Ice Age history of East Lothian

Ice moulded terrain in the Garleton Hills

The scenery of East Lothian bears the strong imprint of glaciation. During the cold stages of the Ice Age or Pleistocene, heavy snow fall led to the build up of glaciers and ice sheets over the southwest Grampians, with discharge into the Forth valley. A subsidiary flow developed out of the Southern Uplands along the flank of the Pentlands. A zone of fast flow or an ice stream developed along the line of the Firth of Forth as the ice sheets thickened and advanced. This ice stream flowed out onto the dry bed of the North Sea. At its maximum extent the ice sheet turned southeast to flow down the western North Sea towards an ice margin in East Anglia. The presence of glacial erratics near the summits of the Pentlands and the Lammermuirs indicate that an ice-sheet many hundreds of metres thick periodically covered the entire area. The ice sheet eroded deeply the soft Carboniferous sediments and streamlined the relief.

The Pleistocene was a period of rapid and major fluctuations in temperature. East Lothian has undoubtedly been covered by many glaciers over last million years but, aside from a few inherited coastal landforms, all surviving deposits appear to relate to the passage of the last ice sheet and to the postglacial erosion.

The last ice-sheet deposited a ground moraine of till which locally blankets the underlying rocks of the coastal strip to depths of 5 to 10 metres. On the flanks of the Lammermuir Hills till occurs mainly in the valleys. The matrix of the boulder clay is a tough well-consolidated silty or sandy clay; the many pebbles and boulders are mainly of local origin, but some are of far-travelled erratics including metamorphic rocks from the hills around Loch Lomond.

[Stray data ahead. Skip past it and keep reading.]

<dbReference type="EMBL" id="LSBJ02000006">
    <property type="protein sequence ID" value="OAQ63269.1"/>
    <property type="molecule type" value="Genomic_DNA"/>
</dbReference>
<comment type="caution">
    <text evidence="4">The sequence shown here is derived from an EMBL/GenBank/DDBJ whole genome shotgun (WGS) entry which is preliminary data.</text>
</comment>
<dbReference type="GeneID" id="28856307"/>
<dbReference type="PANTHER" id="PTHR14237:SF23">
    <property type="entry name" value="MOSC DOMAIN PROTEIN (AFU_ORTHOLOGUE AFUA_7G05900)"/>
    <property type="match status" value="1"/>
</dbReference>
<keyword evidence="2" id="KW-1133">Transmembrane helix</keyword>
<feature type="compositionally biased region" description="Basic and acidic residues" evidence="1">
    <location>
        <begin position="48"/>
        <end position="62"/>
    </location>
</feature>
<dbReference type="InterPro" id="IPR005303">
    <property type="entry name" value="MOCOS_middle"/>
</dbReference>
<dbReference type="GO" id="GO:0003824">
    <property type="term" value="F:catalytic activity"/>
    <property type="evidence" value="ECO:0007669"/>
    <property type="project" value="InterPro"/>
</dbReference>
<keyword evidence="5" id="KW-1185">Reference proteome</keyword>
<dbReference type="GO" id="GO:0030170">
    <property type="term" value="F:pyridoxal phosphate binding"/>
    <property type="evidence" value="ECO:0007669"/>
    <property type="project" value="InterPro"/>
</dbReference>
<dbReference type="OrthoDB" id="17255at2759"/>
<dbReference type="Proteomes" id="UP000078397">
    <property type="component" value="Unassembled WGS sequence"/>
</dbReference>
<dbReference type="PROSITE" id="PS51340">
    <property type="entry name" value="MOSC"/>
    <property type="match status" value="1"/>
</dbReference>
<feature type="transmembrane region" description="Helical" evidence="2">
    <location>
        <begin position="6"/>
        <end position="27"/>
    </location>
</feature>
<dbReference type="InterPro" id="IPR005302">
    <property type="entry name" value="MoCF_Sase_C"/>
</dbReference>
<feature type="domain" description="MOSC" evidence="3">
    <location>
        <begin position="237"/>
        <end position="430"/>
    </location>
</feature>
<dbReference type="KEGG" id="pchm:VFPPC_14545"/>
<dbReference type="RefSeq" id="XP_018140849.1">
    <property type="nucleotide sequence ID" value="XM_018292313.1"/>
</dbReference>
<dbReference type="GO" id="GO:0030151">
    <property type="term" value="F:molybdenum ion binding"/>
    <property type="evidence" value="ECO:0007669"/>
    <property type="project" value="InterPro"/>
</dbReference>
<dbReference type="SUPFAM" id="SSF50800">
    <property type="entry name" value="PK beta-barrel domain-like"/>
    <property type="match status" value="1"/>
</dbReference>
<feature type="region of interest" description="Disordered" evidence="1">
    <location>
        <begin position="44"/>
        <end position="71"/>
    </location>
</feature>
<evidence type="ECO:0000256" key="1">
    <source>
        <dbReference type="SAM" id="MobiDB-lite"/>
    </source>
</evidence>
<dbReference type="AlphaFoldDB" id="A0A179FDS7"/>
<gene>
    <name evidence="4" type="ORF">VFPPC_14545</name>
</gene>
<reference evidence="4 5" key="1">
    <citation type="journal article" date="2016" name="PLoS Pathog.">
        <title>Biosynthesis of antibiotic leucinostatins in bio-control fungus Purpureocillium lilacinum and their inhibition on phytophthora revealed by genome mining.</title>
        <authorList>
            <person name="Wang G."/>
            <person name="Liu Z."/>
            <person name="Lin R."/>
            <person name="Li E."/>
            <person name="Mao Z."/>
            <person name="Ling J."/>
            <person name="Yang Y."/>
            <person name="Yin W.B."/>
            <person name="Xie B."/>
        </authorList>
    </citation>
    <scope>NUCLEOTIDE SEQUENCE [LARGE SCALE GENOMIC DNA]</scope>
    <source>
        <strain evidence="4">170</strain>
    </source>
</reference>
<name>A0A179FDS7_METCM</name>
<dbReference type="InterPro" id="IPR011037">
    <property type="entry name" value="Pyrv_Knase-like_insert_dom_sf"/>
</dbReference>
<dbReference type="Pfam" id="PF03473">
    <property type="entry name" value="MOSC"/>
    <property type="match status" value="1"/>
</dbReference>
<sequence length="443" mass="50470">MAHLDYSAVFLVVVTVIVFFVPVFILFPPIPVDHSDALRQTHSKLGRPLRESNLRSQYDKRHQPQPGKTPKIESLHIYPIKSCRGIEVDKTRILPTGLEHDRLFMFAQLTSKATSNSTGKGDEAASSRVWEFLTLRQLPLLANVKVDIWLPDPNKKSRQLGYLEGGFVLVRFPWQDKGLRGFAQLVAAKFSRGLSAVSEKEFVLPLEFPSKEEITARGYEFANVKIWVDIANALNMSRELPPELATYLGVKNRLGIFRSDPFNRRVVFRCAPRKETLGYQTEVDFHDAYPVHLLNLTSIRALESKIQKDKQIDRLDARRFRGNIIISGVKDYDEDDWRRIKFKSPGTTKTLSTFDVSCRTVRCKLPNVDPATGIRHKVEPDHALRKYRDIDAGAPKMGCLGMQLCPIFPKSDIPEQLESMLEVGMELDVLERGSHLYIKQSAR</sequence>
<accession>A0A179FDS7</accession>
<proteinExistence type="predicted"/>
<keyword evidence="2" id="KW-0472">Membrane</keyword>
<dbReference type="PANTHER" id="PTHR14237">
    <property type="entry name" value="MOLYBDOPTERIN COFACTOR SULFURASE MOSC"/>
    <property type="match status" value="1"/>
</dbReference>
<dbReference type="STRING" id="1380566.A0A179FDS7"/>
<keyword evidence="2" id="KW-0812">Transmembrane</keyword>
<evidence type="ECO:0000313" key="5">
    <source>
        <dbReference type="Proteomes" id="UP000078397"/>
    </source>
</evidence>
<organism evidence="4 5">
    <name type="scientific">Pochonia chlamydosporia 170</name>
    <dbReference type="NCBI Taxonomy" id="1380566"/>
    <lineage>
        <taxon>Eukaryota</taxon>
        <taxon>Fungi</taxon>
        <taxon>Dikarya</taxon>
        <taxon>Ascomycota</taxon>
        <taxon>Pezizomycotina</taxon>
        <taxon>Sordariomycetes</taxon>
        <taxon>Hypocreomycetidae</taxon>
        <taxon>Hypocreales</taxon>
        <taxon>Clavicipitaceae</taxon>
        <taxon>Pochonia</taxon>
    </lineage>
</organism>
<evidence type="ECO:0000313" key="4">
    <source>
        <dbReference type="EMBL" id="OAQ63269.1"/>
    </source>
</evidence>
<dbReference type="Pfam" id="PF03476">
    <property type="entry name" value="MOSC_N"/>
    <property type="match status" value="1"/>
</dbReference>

Retreat of the last ice sheet began after 21 000 years ago but the proximity of East Lothian to the main zone of ice accumulation probably means that eastern and higher parts of the region only first started to emerge from ice around 16 000 years ago. Initially the margins of the ice-sheet retreated to the north and to the south-east, leaving the summits and upper flanks of the Lammermuir Hills free of ice. Whilst the ice was banked up against the northern slopes of the Lammermuir Hills, the ice margin oscillated. Glacial meltwater from the decaying ice flowed along the margins and under the ice cutting numerous large and small meltwater channels into rock and into boulder clay. The meltwater deposited sand and gravel as kame terraces at the exits of the main channels. Subsequent erosion by meltwater has re-excavated and deepened the channels leaving remnant deposits as terraces on the valley sides. Extensive spreads of sand and gravel were laid down at the mouths of the channels along the coast south-east from Dunbar, now partly reworked into beaches.

Sea cave on Fidra, cut at a higher sea level around 5500 years ago

Thinning of the ice led to isostatic rebound of the land at the same time as global sea levels were rising to give fluctuations in the local sea level. During periods of relative standstill, beach features and deposits formed and subsequently were uplifted. These raised beaches now tilt eastwards away from the area of major isostatic uplift. Late-Glacial sea-level, during the decay of the ice sheet between 16 000 and 14 000 years ago, reached a height of 21 m in the Tyne and east Peffer valleys. Estuarine clay, silt, sand and gravel deposits accumulated there.

The date of final deglaciation remains uncertain but the last glaciers in East Lothian are unlikely to have persisted long into the Windermere Interstadial, a warm phase between 15 and 13.5 ka. The succeeding Loch Lomond Stadial stage from 13.5 to 11 ka brought a final sharp drop in temperatures, with the readvance of glaciers to the Lake of Menteith and the return of permafrost to the lowlands of East Lothian.